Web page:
“No struggle can ever succeed without women’s participation side by side with men. There are two powers in the world. One is the sword; one is the pen. There is a third power, stronger than both, that of women”. – Malala Yousafzai
Several women’s movements have happened in the last half-century, thereby making major gains in highlighting women empowerment in India as an issue of prime importance while formulating policies. These movements on Women’s Empowerment have resulted in an increase in the education domain, wherein women are standing at par with men; and in the health sector where investments in reproductive health issues have resulted in better maternal health, longer lives, and lower population growth. In many countries, women have entered the labour force in large numbers and have gained economically. In India, however, women have been left behind, with low labour force participation rates and highly unequal incomes.
The problem arises when economic policies are drafted, women are rarely considered. Whereas in reality, women have always been part of the economy in every country, be it through wage work, self-employment, unpaid work in family enterprises or farms, or the unpaid work of care, which helps the economy to grow. However, because of the fact that their work is not fully measured, their contribution to the economy tends to be undervalued, and even where women are counted, they end up being clustered at the base of the economic pyramid with low incomes and access to the most menial kind of work.
Given this situation, the next phase of the women’s movement and policy formulation should focus on women’s economic empowerment.
Importance of Economic Empowerment
Economic Empowerment is imperative, especially for the downtrodden and women, in fact, it is one of the best ways for people to realize their potential and exercise their rights. It allows people to explore beyond their daily and general survival needs thereby making them more independent in terms of their way of living.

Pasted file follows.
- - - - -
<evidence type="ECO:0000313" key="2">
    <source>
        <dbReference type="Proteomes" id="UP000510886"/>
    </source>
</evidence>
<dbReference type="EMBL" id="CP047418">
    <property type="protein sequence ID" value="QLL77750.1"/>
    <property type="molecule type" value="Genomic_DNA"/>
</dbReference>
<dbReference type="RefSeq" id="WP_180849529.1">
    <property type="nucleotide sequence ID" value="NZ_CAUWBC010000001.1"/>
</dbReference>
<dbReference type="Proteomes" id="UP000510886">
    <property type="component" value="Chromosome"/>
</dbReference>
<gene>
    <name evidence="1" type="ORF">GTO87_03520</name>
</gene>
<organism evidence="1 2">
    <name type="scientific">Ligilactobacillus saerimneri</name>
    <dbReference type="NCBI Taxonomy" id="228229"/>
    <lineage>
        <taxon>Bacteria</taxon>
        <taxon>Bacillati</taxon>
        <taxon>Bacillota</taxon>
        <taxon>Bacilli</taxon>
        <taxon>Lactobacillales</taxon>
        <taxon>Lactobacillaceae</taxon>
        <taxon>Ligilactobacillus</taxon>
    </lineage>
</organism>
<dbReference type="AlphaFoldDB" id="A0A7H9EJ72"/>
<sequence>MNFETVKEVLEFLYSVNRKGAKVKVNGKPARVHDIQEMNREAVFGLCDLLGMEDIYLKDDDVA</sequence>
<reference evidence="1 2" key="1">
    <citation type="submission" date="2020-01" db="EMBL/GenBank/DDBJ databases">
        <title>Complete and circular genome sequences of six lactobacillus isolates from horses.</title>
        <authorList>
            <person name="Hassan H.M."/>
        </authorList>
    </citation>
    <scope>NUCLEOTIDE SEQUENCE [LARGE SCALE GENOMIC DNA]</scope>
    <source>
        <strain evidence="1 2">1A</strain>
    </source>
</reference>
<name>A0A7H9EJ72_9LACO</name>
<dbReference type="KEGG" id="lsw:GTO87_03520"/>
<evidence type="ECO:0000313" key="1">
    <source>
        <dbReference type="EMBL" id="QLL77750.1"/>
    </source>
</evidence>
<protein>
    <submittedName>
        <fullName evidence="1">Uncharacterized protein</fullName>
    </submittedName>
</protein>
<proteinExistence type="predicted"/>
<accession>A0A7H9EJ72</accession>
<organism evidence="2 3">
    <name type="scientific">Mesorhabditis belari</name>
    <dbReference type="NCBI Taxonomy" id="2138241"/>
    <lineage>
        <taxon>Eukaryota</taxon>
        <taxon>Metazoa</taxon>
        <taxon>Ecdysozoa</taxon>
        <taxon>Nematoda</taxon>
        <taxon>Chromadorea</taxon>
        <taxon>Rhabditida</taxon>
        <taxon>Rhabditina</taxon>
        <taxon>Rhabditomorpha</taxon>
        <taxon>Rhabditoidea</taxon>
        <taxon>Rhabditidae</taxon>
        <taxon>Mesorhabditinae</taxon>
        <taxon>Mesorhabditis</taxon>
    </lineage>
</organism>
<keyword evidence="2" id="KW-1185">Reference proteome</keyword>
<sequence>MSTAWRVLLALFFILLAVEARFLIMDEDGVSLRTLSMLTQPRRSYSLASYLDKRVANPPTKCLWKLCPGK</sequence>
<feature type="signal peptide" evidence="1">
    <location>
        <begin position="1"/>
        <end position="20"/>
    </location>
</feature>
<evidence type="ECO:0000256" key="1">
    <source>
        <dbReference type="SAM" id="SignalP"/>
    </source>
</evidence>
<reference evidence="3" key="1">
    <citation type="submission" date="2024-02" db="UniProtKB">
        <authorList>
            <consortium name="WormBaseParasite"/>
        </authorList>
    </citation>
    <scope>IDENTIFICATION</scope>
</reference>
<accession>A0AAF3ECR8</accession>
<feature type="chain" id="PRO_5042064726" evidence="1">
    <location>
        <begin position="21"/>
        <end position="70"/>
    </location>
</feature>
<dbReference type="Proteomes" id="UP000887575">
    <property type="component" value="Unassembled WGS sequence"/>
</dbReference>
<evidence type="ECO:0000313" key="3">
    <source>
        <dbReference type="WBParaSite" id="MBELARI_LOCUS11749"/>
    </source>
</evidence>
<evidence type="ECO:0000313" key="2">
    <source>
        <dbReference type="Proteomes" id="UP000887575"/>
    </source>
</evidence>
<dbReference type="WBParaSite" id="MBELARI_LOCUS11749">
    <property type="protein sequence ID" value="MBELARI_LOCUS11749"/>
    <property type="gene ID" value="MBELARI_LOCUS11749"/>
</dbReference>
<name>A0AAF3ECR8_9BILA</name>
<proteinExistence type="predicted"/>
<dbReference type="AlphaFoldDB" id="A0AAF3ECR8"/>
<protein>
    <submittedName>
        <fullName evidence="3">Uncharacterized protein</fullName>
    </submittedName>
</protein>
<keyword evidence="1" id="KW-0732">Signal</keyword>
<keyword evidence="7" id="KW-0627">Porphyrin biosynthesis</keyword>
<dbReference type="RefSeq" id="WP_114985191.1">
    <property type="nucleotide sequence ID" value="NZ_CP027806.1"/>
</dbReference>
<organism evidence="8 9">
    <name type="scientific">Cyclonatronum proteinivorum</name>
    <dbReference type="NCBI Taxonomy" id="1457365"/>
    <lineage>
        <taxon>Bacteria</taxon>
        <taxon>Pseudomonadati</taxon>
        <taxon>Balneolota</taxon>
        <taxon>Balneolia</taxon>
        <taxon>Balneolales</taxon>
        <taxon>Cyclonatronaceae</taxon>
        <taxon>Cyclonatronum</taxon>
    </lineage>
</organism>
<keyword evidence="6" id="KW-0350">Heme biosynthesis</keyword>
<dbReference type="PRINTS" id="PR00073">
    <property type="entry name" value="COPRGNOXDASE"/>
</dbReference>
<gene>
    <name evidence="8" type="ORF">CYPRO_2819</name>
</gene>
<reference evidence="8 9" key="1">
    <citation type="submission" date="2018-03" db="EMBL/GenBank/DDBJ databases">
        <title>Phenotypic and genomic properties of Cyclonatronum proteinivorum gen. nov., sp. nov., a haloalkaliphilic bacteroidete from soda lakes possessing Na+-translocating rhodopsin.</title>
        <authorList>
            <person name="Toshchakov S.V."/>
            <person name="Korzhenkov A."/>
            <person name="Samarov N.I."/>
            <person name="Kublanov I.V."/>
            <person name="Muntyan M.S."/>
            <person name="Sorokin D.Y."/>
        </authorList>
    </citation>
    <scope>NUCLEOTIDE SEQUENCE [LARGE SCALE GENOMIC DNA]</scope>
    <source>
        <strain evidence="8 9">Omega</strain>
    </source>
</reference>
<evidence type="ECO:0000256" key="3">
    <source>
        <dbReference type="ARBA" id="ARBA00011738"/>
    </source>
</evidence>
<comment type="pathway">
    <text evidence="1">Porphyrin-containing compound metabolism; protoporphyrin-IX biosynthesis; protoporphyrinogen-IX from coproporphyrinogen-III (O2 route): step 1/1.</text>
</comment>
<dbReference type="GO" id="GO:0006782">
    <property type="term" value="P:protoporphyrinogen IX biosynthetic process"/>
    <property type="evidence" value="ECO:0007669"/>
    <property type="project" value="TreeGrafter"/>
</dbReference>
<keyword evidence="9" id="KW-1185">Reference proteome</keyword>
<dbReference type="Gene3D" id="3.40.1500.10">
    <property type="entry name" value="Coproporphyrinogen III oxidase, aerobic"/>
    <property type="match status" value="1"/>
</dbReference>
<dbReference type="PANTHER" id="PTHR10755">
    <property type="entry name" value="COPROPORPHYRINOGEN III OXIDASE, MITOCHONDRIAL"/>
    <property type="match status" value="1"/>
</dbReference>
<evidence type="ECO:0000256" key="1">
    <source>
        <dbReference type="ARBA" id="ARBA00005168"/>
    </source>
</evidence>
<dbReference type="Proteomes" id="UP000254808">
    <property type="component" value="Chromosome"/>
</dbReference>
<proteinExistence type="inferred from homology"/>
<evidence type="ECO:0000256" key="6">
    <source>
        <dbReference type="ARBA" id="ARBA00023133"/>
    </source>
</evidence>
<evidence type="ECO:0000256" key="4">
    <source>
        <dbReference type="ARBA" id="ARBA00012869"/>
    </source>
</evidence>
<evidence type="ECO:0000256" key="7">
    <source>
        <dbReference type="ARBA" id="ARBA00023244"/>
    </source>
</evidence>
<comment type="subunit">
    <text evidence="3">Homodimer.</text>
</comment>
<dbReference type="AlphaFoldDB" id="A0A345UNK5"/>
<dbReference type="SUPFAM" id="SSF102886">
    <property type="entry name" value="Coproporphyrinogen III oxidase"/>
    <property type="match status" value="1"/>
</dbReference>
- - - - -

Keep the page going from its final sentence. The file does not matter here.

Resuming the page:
When the true potential is realized, assets and capabilities are improved, and the freedom of choice and action follows naturally. Economic Empowerment targets these aspects which help in liberating people from their vulnerable states, improving their standard of living, and further contributing to the overall economic development of the nation.
Women’s Role in Economic Development in India
Rural women are said to be the torchbearers for social, economic, and environmental transformation for the ‘New India’. India is an Agrarian Economy, 80% of the rural women are employed in the agriculture sector. Simply empowering and mainstreaming the rural women workforce in the agriculture sector can bring a paradigm shift toward the economic growth of the nation. It would enhance food and nutrition security and alleviate poverty and hunger, which would further be a win-win strategy for achieving Sustainable Development Goals by 2030.
Growth also comes from changing the regressive social structure of a nation and challenging prejudices. In that aspect, the contribution of women to India’s economic growth has played a major role in changing the outlook of the country. Some of the renowned foundations engaged in ground-breaking work are women-led. Many Indian women have represented the nation on a global platform and their innovations have further helped in growth. Research suggests that ventures started by women end up being more sustainable. The growth trajectory of India shows that there has been a significant rise in the number of women entrepreneurs and if the figures keep going up, their contribution to the economy would be noteworthy.